(blogging) Biggest problem facing a new or intermediate java developer — too much new “stuff”, created by open source or commercial developers. Software re-usability? Software Component industry?…
Some job candidates are better able to articulate about these — advantage. On the real job, I don’t feel a developer needs to know so many java utilities (Architects?)
The most influential books on c++ were written in the early 90’s (or earlier?)… Bottom line — If you know core language + STL you qualify for c++ jobs today. By the way, you don’t need deep expertise in template meta-programming or multiple inheritance as these are rarely used in practice.
In contrast, Java has many core (and some low-level add-on) components kept stable — such as memory model and core multi-threading, basic collections, RMI, serialization, bytecode instrumentation, reflection, JNI … This should in theory give reassurance to developers and job seekers. In reality, on the java (job) market stable core/infrastructure/fundamentals are overshadowed and drown out by the (noisy) new add-on libraries such as spring, hibernate, JSF, gwt, ejb, rich faces,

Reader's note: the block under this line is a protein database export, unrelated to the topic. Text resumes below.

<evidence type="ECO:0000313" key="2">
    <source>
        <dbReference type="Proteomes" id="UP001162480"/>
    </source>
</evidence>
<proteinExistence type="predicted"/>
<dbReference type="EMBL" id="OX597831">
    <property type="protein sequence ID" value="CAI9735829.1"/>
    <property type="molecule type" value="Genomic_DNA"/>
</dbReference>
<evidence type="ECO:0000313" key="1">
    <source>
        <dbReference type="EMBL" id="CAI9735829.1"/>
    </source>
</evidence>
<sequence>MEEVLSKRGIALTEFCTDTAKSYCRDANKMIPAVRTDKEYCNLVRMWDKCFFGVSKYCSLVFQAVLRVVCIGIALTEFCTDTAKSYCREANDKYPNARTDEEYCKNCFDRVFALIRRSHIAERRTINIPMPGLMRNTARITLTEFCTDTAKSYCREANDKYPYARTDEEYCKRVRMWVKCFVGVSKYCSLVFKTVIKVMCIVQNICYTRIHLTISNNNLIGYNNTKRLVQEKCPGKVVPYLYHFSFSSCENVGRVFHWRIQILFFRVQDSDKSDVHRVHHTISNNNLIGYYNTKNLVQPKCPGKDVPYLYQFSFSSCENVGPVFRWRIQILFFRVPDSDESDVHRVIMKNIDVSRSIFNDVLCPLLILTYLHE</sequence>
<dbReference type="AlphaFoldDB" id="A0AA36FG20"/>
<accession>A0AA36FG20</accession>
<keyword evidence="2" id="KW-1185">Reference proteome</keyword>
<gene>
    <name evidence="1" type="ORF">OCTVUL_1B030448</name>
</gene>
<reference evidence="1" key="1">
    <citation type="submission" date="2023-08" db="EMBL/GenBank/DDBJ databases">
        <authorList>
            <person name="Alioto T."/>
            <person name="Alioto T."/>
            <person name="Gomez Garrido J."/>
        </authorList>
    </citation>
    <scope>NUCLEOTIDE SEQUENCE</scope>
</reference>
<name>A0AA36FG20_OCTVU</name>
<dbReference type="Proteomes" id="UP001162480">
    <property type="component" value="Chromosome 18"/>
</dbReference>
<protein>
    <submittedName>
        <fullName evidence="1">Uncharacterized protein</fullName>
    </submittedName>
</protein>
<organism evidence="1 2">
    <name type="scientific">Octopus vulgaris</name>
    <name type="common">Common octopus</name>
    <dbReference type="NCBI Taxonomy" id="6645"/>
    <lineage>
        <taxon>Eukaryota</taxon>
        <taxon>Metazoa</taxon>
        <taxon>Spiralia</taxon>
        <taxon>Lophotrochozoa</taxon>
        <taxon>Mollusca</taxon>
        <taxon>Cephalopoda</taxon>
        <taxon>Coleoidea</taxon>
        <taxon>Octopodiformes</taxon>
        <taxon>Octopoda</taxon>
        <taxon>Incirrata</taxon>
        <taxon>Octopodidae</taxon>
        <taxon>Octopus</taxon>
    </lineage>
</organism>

I feel the java infrastructure technologies are more important to a java app(also to a java project or to a java team), but I continually meet hiring side asking x years of hands-on experience with this or that flavor-of-the-month add-on gadgets. Is any of these packages in the core language layers? I don’t feel very sure.
(I feel some are — cglib, leak detectors… but these aren’t in job specs….)
I suspect many hiring managers don’t care about those extra keywords and just want to hire strong fundamentals, but they are forced to add those flavor-of-the-month keywords to attract talents. Both sides assume those hot new things are attractive to the other side, so they want to “flash” those new gadgets.
Whatever the motivation, result is a lot of new add-on gadgets we developers are basically forced to learn. “Keep running or perish.” — it’s tiring.